Cécile McLorin Salvant – Dreams And Daggers – Mack Avenue Records MAC1120 – 2CDs 112:05****
It is hard to imagine a more satisfying outcome from this ambitious project
( Aaron Diehl – piano; Paul Sikivie – double bass; Lawrence Leathers – drums; guests – The Catalyst Quartet; Sullivan Fortner – piano)
Those iconic female jazz singers who are known singularly by their first names, Ella, Billie, and Sarah are not about to be dislodged easily from their lofty perch. However Cécile McLorin Salvant is certainly giving them a nudge, as her latest 2-CD set Dreams And Daggers will attest.
Combining two New York City sessions, one recorded at the Village Vanguard in September 2016, with a studio outing at Di Menna Center for Classical Music in December 2016, Salvant has delivered a disparate selection of original and other material that tell stories that may be released in dreams and guarded in life.
This high-concept release is filled with interesting interpretations of the material by Salvant backed by her usual trio of sharp instrumentalists namely pianist Aaron Diehl, bassist Paul Sikivie and drummer Lawrence Leathers. On the studio tracks, the classical string ensemble The Catalyst Quartet adds a fascinating new dynamic to the proceedings.
Salvant’s vocal approach to the material has a declarative friskiness, full of self assurance, starting with Bob Dorough’s sly little number “Devil May Care”. Noel Coward’s “Mad About The Boy” which can be interpreted with a variety of meanings, is delivered with a wistful approach by Salvant and is supported with some complex piano coloration from Aaron Diehl.
In 1946, Kurt Weill(music) and poet Langston Hughes( lyrics) teamed up to write what they viewed as an American Opera entitled Street Scene. From that production, Salvant takes the listener though “Somehow I Never Could Believe” which espouses the theme of the power of believing in a better tomorrow. This is a very dramatic reading of the composition that capitalizes on Salvant’s fearlessly daring inclinations.
In 2010, Cécile McLorin Salvant won the prestigious Thelonious Monk Jazz Vocal Competition and has confirmed that acclaim with a career trajectory filled with insight and energy. She has shown to be equally at home on such diverse standards as “You’re My Thrill” which has a lush studio arrangement with The Catalyst Quartet, followed Rodgers and Hart classic “I Didn’t Know What Time It Was” that contains some Betty Carter styling.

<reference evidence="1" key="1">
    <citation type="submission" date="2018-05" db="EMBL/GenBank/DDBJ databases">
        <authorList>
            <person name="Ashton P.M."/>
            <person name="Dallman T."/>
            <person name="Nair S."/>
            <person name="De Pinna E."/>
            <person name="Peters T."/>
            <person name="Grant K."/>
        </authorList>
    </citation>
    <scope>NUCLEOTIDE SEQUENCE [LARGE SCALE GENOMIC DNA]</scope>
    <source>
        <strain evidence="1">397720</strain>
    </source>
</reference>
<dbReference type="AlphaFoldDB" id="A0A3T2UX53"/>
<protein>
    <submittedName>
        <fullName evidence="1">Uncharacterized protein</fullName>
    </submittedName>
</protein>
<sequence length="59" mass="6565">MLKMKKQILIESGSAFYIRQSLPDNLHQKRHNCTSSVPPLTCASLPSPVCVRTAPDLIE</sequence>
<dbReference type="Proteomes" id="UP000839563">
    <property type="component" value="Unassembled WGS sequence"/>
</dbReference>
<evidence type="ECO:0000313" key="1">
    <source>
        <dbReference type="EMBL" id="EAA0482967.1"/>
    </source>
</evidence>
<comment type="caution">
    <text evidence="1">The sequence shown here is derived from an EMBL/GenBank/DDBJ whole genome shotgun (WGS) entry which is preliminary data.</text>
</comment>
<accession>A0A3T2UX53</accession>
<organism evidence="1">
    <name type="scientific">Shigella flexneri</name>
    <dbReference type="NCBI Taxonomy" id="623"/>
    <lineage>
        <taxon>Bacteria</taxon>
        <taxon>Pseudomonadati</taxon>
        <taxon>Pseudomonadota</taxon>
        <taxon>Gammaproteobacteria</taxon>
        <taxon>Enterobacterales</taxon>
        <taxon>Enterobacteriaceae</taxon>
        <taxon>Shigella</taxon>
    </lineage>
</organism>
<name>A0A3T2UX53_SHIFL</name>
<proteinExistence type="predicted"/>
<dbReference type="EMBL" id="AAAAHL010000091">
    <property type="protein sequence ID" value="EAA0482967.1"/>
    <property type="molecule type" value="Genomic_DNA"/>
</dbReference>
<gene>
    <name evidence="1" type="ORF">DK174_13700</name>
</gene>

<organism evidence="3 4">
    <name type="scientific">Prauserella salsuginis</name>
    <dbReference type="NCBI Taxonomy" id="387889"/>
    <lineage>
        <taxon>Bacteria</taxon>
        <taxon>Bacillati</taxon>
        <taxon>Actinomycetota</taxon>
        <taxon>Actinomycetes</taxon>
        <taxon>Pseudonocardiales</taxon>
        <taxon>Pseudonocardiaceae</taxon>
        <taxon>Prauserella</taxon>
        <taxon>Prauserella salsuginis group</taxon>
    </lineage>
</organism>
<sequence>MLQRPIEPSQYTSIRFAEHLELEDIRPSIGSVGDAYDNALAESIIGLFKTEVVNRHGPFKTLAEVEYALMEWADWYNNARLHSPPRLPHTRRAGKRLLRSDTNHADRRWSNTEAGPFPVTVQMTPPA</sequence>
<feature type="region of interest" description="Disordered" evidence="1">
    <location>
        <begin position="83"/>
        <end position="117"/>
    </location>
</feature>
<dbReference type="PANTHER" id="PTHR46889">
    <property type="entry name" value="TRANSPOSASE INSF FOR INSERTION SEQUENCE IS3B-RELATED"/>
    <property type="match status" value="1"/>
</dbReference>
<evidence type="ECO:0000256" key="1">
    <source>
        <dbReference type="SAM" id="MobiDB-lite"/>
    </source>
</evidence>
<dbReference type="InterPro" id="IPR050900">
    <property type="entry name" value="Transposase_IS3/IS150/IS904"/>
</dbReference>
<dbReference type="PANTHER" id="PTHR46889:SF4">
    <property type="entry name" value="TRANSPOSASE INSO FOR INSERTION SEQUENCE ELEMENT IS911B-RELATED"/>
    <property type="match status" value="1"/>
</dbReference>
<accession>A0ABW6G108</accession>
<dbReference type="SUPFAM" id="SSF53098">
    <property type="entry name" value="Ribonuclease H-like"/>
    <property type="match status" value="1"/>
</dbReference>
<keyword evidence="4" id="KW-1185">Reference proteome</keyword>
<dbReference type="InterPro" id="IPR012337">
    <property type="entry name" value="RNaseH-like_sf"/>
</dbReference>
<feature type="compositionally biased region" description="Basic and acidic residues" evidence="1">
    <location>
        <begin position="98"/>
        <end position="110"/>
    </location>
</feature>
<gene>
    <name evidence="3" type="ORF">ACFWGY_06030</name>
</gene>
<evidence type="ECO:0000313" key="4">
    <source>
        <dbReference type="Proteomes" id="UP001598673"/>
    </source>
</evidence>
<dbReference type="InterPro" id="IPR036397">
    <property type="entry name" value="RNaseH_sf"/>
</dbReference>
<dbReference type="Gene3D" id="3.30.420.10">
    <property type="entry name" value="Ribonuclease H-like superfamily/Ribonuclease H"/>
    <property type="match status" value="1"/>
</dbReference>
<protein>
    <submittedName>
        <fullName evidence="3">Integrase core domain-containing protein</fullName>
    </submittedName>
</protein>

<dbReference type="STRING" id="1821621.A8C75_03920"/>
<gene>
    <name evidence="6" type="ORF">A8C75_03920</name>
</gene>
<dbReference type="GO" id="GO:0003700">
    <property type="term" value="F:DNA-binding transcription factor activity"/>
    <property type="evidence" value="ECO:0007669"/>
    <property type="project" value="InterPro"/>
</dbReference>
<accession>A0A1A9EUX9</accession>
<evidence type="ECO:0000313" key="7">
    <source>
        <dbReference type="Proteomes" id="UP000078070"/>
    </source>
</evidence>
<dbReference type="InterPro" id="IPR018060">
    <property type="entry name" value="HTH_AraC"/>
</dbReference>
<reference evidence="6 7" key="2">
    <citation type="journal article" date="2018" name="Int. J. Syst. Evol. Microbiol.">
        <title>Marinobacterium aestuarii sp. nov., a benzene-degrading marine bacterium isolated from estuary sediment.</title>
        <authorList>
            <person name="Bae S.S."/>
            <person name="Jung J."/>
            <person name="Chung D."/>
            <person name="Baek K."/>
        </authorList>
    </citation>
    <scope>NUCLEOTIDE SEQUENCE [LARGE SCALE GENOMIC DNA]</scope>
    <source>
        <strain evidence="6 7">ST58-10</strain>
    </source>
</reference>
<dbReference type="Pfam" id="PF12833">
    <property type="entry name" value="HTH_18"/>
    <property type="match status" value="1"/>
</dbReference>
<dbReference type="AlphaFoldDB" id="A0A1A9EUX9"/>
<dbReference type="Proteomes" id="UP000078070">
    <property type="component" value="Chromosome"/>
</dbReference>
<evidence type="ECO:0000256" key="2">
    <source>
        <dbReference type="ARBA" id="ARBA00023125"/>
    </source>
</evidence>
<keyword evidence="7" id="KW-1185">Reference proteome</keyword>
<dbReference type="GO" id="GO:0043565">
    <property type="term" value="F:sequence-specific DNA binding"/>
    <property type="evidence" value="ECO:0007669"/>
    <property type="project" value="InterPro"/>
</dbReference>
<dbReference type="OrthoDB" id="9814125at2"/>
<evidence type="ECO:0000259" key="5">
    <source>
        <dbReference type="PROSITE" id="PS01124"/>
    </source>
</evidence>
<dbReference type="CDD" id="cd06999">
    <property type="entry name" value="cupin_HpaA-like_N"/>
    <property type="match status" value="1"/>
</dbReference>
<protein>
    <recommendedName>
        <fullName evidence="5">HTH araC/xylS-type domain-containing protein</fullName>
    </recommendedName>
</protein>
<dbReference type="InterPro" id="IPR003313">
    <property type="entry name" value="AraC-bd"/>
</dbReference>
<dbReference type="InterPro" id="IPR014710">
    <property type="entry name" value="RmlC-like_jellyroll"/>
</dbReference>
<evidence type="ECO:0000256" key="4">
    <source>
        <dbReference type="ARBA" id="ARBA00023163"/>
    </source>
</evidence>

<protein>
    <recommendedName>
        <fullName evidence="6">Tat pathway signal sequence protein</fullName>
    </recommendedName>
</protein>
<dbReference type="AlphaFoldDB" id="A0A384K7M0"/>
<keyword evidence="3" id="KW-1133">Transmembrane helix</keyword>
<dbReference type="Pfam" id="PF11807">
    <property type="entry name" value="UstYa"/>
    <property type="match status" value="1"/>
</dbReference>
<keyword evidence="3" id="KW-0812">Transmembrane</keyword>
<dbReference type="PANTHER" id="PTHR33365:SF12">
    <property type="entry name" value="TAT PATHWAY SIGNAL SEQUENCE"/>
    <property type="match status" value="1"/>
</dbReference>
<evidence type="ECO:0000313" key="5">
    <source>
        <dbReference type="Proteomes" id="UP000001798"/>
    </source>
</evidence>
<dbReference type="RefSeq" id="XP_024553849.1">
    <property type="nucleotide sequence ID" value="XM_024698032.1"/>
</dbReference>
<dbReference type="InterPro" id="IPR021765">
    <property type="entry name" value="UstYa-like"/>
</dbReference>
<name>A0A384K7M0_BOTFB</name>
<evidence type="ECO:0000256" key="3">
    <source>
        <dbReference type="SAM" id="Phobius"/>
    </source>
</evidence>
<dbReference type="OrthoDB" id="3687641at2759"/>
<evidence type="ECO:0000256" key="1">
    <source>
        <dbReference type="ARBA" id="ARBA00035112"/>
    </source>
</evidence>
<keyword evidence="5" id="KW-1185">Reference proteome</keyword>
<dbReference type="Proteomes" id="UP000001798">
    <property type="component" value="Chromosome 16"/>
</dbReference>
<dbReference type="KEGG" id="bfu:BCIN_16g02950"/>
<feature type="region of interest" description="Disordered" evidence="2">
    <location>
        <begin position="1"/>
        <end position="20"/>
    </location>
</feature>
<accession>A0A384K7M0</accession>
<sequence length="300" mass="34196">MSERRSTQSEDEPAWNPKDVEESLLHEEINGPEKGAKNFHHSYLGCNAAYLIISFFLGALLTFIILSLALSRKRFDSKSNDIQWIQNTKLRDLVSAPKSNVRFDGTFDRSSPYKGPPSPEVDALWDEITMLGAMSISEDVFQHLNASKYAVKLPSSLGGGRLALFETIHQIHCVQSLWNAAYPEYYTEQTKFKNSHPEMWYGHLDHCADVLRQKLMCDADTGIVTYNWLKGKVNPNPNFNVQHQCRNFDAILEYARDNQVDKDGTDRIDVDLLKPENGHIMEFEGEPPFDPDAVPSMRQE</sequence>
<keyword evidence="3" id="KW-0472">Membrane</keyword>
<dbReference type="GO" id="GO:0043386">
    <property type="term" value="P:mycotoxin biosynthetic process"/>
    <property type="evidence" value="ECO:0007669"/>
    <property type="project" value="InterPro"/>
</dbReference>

Ms. Salvant’s ability to toggle to and from standard and unusual or lesser known material is equally impressive. Buddy Johnson was a jump blues pianist and singer, who on a dark night in a cold room, sounded remarkably like Billy Eckstine. One of his compositions is “ Tell Me What They’re Saying Can’t Be True” on which Salvant digs deep to convey the story in the writing. Two other examples of non-traditional material are Bessie Smith’s “You’ve Got To Give Me Some” and the Ida Cox number “Wild Women Don’t Have The Blues”. On the former pianist Sullivan Fortner joins Salvant to ensure that all the double entendres are faithfully recognized. As for the latter, Salvant uses her voice as an instrument of urbanity and amusement all the while Diehl’s piano is in a bluesy mode.
It is hard to imagine a more satisfying outcome from this ambitious project.
CD1 And Yet; Devil May Care; Mad About The Boy; Sam Jones’ Blues; More; Never Will I Marry; Somehow I Never Could Believe; If A Girl Ain’t Pretty; Red Instead; Runnin’ Wild; The Best Thing For You;
CD2 You’re My Thrill; I Didn’t Know What Time It Was; Tell Me What They’re Saying Can’t Be True; Nothing Like You; You’ve Got To Give Me Some; The Worm; My Man’s Gone Now; Let’s Face The Music And Dance; Si J’étais Blanche; Fascination; Wild Women Don’t Have The Blues; You’re Getting To Be A Habit With Me